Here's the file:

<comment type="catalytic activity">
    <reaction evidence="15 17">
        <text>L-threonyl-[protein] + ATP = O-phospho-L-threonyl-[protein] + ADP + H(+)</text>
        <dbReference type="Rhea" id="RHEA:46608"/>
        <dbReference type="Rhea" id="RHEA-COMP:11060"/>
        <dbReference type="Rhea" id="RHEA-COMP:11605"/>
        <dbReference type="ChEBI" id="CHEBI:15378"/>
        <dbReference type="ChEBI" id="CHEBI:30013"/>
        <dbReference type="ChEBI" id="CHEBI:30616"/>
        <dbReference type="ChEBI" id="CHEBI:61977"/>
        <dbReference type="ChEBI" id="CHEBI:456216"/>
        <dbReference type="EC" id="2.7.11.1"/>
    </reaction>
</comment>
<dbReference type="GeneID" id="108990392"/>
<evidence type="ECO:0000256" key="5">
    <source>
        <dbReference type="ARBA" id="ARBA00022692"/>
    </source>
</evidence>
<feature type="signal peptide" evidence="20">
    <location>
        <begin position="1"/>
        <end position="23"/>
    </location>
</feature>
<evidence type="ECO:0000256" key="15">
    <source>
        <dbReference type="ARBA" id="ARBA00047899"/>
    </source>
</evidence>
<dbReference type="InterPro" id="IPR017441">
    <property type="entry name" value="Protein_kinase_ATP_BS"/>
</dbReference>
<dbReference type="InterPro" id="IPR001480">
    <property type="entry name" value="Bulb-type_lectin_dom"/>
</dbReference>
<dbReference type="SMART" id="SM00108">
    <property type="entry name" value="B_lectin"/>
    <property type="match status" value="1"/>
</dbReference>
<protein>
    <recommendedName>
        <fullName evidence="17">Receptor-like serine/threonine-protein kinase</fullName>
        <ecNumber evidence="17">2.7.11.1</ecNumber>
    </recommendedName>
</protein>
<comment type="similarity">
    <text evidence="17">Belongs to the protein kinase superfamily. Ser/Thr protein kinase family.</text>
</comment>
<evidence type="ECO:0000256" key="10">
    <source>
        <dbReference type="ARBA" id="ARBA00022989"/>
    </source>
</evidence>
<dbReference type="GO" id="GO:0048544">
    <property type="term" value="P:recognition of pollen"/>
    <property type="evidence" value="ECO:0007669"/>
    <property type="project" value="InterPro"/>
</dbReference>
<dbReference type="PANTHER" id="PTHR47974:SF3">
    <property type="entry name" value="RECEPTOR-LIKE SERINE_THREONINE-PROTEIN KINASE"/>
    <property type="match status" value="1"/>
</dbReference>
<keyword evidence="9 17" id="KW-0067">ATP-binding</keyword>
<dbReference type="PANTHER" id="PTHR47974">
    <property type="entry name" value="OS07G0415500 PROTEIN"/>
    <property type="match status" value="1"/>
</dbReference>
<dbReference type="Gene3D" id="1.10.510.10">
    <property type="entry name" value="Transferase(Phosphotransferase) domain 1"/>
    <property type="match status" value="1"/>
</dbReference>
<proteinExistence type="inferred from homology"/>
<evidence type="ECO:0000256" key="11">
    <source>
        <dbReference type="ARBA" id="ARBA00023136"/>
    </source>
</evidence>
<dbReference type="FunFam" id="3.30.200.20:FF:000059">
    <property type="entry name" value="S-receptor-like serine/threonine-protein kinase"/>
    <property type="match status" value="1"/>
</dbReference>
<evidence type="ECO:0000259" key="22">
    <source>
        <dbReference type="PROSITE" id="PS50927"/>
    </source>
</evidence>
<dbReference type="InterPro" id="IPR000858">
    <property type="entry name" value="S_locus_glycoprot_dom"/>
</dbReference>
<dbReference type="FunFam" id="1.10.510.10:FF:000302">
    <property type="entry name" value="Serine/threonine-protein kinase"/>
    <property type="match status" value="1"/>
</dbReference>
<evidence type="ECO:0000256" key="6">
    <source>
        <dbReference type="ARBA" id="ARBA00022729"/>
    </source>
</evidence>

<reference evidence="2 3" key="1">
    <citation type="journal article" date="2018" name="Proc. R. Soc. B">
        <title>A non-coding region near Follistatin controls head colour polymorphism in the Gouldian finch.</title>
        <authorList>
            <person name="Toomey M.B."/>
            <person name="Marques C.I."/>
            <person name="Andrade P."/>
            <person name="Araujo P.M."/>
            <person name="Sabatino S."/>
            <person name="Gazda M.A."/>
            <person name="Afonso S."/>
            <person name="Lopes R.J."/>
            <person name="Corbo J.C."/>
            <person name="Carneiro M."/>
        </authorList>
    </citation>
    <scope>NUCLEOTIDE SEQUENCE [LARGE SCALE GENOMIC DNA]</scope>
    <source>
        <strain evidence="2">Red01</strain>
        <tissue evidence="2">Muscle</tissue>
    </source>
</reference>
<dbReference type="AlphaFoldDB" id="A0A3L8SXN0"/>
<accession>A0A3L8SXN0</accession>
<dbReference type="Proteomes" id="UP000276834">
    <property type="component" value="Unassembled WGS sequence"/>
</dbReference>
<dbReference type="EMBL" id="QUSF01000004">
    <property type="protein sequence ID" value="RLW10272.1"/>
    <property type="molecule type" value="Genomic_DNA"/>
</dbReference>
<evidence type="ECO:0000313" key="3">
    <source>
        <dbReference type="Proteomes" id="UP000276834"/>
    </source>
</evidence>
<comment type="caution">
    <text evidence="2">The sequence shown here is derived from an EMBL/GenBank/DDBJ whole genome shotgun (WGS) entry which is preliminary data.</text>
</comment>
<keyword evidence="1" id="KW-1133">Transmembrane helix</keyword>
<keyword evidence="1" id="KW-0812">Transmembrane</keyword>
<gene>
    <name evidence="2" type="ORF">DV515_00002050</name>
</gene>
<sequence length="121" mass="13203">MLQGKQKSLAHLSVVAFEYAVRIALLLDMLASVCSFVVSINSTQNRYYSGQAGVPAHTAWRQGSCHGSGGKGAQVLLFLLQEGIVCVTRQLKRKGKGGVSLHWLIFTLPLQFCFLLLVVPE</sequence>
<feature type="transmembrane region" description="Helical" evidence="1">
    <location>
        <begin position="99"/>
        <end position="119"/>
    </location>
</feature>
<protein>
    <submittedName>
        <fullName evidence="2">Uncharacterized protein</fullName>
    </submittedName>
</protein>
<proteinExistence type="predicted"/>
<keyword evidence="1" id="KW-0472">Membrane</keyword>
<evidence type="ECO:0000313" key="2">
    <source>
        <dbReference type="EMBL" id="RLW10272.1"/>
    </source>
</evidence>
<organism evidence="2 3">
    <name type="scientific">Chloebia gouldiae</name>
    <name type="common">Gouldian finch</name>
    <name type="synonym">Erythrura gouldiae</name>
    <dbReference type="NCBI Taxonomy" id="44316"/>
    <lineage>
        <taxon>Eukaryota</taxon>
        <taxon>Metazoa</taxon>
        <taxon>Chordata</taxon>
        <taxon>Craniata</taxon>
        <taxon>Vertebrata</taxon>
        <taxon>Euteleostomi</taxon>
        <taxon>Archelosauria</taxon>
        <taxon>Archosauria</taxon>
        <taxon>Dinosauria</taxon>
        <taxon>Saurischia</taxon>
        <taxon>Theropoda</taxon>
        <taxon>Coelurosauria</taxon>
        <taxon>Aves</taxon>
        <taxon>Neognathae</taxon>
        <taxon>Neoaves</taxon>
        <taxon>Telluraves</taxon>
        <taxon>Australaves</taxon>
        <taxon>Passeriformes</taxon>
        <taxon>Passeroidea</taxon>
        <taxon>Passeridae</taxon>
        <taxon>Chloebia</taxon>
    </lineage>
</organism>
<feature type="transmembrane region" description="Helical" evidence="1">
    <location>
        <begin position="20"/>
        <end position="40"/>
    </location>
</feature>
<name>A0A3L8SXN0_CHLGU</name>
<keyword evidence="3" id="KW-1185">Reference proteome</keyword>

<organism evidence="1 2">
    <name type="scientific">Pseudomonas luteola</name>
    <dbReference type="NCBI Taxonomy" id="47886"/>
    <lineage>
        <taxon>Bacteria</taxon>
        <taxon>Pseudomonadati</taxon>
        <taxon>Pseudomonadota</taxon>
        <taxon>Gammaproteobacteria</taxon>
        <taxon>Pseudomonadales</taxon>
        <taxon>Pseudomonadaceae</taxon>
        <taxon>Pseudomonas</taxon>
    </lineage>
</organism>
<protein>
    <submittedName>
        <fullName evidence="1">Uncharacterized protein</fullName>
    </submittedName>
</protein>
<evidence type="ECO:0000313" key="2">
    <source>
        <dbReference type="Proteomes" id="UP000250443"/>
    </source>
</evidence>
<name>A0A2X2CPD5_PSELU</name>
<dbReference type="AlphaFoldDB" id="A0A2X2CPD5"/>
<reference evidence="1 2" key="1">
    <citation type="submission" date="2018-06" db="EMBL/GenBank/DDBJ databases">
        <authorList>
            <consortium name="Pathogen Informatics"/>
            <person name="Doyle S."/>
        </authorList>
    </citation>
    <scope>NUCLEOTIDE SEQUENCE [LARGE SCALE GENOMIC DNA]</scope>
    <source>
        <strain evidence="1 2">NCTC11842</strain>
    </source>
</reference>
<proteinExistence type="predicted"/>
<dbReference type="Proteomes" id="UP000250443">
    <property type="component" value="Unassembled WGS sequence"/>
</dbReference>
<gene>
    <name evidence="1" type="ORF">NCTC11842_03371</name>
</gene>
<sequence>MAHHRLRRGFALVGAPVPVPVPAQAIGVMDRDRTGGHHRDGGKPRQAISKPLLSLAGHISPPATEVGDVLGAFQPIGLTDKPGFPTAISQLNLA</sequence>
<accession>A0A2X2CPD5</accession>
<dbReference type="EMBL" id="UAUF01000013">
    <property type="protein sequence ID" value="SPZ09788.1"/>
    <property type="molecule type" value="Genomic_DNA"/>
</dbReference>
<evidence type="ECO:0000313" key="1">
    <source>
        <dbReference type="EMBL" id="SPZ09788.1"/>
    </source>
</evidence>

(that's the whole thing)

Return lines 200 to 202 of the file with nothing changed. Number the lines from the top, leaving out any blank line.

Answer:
<keyword evidence="3" id="KW-1185">Reference proteome</keyword>

<organism evidence="1 2">
    <name type="scientific">Pseudomonas luteola</name>